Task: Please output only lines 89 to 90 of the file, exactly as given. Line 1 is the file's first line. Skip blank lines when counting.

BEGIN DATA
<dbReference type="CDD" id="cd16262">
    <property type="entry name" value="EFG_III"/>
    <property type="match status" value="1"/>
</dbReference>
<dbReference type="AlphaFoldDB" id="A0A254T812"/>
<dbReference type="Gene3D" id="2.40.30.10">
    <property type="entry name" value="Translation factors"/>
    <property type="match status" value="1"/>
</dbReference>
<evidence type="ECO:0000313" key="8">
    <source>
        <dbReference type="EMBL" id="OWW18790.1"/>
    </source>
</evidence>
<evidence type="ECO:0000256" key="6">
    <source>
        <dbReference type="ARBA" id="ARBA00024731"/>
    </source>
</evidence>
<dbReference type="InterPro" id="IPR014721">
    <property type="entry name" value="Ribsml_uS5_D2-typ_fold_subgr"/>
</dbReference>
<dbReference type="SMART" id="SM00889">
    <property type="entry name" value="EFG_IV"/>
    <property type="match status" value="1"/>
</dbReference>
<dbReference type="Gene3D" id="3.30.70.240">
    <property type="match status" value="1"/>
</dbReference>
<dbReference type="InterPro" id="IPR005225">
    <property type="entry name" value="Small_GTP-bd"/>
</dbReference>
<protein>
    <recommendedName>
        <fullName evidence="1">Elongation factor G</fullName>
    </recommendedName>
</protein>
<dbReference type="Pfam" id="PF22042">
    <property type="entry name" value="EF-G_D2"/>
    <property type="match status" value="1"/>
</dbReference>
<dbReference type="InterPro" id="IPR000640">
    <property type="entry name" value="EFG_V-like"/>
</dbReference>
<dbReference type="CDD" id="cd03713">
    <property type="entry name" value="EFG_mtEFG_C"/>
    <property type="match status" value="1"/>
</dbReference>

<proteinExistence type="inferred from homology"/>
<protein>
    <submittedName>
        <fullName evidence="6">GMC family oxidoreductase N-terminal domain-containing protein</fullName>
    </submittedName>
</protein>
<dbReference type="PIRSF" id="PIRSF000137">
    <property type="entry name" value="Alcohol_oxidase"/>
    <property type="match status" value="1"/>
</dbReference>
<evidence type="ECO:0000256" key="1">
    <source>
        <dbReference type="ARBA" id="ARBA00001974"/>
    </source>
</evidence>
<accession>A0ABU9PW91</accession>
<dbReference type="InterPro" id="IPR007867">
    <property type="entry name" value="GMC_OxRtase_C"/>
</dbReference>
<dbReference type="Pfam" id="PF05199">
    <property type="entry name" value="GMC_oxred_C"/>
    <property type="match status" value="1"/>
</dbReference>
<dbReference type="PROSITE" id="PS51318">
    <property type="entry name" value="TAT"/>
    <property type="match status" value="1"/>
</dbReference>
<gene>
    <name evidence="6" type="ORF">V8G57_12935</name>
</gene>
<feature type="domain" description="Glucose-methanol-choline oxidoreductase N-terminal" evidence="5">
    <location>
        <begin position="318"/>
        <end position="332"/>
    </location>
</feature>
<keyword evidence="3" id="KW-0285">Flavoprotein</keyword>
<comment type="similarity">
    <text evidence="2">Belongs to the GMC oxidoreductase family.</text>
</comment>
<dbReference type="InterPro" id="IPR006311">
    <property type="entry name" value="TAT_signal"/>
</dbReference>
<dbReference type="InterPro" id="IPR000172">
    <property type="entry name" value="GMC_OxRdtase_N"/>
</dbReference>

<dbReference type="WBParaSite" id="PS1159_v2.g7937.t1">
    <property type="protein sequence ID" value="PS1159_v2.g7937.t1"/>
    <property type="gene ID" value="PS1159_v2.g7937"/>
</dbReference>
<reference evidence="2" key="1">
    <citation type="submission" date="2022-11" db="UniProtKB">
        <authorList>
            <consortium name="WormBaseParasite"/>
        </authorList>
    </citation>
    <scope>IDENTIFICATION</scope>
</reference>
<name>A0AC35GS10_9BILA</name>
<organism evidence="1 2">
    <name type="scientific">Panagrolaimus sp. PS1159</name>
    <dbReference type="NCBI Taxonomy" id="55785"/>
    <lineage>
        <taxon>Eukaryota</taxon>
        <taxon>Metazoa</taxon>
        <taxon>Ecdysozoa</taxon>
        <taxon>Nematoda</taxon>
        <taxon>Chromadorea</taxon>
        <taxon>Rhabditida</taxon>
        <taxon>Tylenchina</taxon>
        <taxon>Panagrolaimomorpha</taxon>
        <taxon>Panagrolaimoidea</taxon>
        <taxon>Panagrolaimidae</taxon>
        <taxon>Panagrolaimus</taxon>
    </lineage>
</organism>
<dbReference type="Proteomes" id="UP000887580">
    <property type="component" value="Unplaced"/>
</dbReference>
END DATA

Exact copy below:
<dbReference type="InterPro" id="IPR006311">
    <property type="entry name" value="TAT_signal"/>